How to Make Kombucha | Homemade Kombucha Tea Recipe & How-To Video | Cultures for Health
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How to Make Kombucha Tea
Learn how to make kombucha from the comfort of your home. Whether you’re new to making kombucha or you’re a seasoned expert, try our easy-to-follow kombucha recipe below. Now you can brew delicious kombucha tea at home for a fraction of the cost of commercial brands!
If using vinegar, always use distilled white vinegar. Apple cider vinegar and rice vinegar are not appropriate for making kombucha tea. Below is a list of ingredients needed for making a kombucha. Learn more about choosing the ingredients for making kombucha.
3. Select Ingredient Ratios for Making Different Amounts of Kombucha
Starter Tea or Vinegar
1½ teaspoon loose tea or 2 tea bags
1 tablespoon loose tea or4 tea bags
2 tablespoons loose tea or 8 tea bags
4. Follow Instructions for Making Kombucha Tea
Combine hot water and sugar in a glass jar. Stir until the sugar dissolves. The water should be hot enough to steep the tea but does not have to be boiling.
Place the tea or tea bags in the sugar water to steep.
NOTE: Using a metal tea ball to contain loose tea for making kombucha is acceptable. The tea ball should be removed before adding the scoby and starter tea, so the tea ball will not come into contact with the scoby.
Cool the mixture to 68-85ºF. The tea may be left in the liquid as it cools or removed after the first 10-15 minutes. The longer the tea is left in the liquid, the stronger the tea will be.
Remove the tea bags or completely strain the loose tea leaves from the liquid.
Add starter tea from a previous batch to the liquid. If you do not have starter tea, distilled white vinegar may be substituted.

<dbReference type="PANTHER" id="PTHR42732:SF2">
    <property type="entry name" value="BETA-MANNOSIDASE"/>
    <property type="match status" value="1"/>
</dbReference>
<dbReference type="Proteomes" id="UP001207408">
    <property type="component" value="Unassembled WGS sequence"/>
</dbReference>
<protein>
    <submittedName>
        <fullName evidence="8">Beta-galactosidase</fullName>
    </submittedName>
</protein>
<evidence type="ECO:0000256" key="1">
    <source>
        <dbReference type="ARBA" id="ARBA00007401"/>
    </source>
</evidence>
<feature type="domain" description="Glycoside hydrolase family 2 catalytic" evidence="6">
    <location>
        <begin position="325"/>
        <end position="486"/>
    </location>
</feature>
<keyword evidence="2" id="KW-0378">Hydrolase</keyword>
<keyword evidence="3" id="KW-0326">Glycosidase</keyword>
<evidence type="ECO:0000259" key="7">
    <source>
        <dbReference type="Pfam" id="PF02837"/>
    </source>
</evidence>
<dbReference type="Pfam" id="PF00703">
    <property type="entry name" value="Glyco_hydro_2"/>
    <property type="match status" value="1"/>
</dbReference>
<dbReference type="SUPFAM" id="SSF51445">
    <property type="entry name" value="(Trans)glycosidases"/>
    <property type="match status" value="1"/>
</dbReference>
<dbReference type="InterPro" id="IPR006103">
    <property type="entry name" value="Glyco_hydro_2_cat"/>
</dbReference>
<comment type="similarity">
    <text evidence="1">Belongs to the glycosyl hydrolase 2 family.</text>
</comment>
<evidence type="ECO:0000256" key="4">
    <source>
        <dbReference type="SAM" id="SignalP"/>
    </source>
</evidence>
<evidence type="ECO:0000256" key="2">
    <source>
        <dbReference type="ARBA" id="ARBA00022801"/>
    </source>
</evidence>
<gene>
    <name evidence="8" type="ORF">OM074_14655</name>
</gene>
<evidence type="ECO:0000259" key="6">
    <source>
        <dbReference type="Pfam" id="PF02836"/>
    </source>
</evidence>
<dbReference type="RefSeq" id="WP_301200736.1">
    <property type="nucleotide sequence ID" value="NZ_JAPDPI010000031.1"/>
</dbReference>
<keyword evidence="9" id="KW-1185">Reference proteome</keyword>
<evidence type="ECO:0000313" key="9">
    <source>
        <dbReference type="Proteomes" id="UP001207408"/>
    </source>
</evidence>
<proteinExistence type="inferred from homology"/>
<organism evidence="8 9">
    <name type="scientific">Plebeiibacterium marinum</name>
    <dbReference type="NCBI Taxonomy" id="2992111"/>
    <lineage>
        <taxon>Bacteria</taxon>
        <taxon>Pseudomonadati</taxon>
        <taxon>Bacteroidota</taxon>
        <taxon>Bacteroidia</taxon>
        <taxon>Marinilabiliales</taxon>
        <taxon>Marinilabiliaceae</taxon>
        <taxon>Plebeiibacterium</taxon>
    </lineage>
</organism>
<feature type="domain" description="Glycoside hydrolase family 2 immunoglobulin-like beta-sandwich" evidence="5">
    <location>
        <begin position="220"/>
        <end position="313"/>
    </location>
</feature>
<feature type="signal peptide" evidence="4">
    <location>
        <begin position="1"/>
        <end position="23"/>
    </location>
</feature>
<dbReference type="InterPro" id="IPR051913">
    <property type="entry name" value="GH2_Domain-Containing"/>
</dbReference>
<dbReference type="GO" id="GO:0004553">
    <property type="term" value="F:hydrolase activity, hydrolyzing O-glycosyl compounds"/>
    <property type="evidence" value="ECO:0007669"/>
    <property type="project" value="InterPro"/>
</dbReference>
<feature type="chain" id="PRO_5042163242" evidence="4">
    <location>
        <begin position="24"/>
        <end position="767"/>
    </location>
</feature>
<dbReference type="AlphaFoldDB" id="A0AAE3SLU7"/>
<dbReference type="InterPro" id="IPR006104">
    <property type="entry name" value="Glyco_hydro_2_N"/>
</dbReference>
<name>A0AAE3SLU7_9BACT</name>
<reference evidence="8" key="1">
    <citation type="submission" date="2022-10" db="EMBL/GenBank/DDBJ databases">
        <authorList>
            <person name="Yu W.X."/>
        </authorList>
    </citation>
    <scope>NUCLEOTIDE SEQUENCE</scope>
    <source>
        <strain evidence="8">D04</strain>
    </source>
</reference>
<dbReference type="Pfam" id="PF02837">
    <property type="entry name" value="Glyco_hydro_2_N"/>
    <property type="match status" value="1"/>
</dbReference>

Add an active kombucha scoby.
Cover the jar with a tight-weave towel or coffee filter and secure with a rubber band.
Allow the mixture to sit undisturbed at 68-85°F, out of direct sunlight, for 7-30 days, or to taste. The longer the kombucha ferments, the less sweet and more vinegary it will taste.
Pour kombucha off the top of the jar for consuming. Retain the scoby and enough liquid from the bottom of the jar to use as starter tea for the next batch.
The finished kombucha can be flavored and bottled, if desired, or enjoyed plain.
5. Flavoring and Bottling Kombucha
Once the kombucha has finished culturing, remove the scoby and enjoy it plain or add flavoring. There is no limit to the flavoring possibilities. For a fizzy finished kombucha, try bottling it in a Grolsch-style bottle or other tightly-sealed container.
Starting a new project can be tricky at times, but with our tips and resources, we are confident that you'll be successful. Maybe you're wondering what a healthy scoby looks like or perhaps you're not sure if your scoby was properly activated. Whatever the case, browse our troubleshooting FAQ and you'll be in good shape to make the best homemade kombucha possible!